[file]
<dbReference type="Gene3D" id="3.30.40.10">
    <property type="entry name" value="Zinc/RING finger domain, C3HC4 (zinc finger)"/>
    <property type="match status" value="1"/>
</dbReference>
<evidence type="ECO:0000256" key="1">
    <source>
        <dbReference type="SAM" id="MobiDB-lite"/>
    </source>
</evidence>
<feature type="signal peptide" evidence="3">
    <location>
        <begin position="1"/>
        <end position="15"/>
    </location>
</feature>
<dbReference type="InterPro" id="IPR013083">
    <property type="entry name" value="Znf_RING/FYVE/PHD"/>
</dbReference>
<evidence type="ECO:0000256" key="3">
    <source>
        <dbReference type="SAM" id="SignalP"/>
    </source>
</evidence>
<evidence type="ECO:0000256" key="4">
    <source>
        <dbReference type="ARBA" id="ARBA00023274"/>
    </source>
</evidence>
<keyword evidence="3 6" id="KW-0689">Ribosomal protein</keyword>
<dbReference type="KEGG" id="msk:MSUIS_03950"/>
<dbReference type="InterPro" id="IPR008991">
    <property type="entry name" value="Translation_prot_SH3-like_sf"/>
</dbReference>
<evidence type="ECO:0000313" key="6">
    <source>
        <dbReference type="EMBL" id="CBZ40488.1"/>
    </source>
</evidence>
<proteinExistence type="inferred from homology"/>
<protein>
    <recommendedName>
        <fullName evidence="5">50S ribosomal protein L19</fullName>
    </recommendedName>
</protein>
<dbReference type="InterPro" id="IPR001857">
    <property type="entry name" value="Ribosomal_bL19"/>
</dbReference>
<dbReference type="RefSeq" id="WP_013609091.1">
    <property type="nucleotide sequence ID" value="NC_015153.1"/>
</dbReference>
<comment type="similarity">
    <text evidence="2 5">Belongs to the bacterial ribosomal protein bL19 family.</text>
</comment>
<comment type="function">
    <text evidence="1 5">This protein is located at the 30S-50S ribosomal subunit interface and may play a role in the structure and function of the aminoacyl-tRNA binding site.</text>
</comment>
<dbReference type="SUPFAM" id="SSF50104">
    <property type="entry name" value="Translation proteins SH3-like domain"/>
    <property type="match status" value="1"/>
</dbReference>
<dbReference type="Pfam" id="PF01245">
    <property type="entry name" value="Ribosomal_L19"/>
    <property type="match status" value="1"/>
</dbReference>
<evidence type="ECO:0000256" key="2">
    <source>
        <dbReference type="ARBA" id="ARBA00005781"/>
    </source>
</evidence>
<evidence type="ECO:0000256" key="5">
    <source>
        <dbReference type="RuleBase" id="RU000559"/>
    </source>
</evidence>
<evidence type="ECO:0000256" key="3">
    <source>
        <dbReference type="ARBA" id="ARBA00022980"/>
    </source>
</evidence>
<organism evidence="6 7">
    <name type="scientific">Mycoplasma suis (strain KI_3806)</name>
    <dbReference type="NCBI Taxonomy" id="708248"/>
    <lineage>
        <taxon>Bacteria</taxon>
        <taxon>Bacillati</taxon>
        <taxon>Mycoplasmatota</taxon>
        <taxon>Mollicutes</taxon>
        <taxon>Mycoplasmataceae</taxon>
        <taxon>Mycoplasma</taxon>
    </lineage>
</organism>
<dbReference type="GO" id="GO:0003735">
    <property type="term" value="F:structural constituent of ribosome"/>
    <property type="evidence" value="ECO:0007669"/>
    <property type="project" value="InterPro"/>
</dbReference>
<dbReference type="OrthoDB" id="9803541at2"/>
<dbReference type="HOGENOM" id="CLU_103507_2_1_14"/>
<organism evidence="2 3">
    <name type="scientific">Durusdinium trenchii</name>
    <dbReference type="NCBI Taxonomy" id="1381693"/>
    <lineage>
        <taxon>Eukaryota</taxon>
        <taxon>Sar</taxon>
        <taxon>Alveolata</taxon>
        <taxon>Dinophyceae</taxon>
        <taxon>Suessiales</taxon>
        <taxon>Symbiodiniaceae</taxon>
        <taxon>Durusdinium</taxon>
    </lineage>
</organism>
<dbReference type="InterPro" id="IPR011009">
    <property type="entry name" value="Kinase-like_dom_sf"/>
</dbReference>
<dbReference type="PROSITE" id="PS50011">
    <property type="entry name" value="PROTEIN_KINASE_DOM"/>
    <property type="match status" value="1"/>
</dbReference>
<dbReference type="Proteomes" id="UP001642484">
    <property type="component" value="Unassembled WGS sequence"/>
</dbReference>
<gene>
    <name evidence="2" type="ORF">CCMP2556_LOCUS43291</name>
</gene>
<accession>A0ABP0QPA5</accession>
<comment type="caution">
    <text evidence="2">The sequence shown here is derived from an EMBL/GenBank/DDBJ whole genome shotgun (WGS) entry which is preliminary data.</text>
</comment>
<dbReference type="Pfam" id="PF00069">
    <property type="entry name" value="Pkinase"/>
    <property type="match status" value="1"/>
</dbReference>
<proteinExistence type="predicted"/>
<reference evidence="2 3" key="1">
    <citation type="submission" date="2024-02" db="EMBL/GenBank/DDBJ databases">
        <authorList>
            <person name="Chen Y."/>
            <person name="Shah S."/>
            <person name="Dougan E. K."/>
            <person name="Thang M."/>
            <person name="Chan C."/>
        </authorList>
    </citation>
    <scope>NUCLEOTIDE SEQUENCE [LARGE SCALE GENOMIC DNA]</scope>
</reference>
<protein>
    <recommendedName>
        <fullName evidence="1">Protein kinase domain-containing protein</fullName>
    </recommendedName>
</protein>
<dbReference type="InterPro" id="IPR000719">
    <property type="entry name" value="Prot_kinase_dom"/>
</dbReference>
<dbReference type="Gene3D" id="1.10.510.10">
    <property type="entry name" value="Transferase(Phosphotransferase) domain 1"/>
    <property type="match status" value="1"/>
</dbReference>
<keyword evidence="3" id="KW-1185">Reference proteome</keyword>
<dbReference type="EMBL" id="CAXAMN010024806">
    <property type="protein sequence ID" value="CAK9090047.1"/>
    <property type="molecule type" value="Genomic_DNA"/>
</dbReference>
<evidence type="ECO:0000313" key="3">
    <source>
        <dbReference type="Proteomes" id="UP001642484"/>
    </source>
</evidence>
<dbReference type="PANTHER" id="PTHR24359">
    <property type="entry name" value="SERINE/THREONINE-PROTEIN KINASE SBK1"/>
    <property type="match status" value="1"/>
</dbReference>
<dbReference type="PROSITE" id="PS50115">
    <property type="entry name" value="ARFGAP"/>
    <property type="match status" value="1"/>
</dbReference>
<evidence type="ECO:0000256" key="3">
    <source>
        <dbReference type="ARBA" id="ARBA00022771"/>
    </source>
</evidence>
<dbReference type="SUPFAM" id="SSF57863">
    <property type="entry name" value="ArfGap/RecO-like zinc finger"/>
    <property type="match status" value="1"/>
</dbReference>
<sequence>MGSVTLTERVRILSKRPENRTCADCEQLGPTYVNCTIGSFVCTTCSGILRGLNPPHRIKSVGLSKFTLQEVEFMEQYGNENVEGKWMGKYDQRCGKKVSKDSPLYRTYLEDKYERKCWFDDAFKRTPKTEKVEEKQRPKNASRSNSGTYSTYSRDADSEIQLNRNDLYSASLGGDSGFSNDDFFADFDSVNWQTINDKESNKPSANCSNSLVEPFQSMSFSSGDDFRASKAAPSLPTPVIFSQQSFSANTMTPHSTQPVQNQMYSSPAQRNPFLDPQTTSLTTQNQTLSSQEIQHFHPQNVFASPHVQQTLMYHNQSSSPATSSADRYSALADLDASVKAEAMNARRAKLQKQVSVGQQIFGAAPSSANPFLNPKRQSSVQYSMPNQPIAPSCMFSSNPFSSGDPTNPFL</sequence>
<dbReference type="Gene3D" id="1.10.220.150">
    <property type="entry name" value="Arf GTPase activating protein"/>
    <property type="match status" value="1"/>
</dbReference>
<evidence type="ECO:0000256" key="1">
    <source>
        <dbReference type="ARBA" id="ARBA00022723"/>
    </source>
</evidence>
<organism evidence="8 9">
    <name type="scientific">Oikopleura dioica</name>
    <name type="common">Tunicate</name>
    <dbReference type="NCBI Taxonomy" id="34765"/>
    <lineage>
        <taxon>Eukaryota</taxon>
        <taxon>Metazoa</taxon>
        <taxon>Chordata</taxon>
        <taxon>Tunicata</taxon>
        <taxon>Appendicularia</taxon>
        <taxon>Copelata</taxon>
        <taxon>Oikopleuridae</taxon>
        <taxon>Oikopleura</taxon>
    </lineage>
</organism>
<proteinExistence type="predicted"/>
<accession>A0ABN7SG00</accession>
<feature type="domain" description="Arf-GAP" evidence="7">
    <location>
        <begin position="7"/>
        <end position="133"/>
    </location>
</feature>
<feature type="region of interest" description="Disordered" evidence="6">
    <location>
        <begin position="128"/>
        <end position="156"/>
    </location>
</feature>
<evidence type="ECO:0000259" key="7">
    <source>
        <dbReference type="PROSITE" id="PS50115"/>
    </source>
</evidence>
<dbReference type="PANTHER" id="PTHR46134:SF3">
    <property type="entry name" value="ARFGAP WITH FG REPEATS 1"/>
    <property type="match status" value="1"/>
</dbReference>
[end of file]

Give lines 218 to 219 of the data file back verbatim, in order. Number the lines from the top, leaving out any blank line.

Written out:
<feature type="region of interest" description="Disordered" evidence="6">
    <location>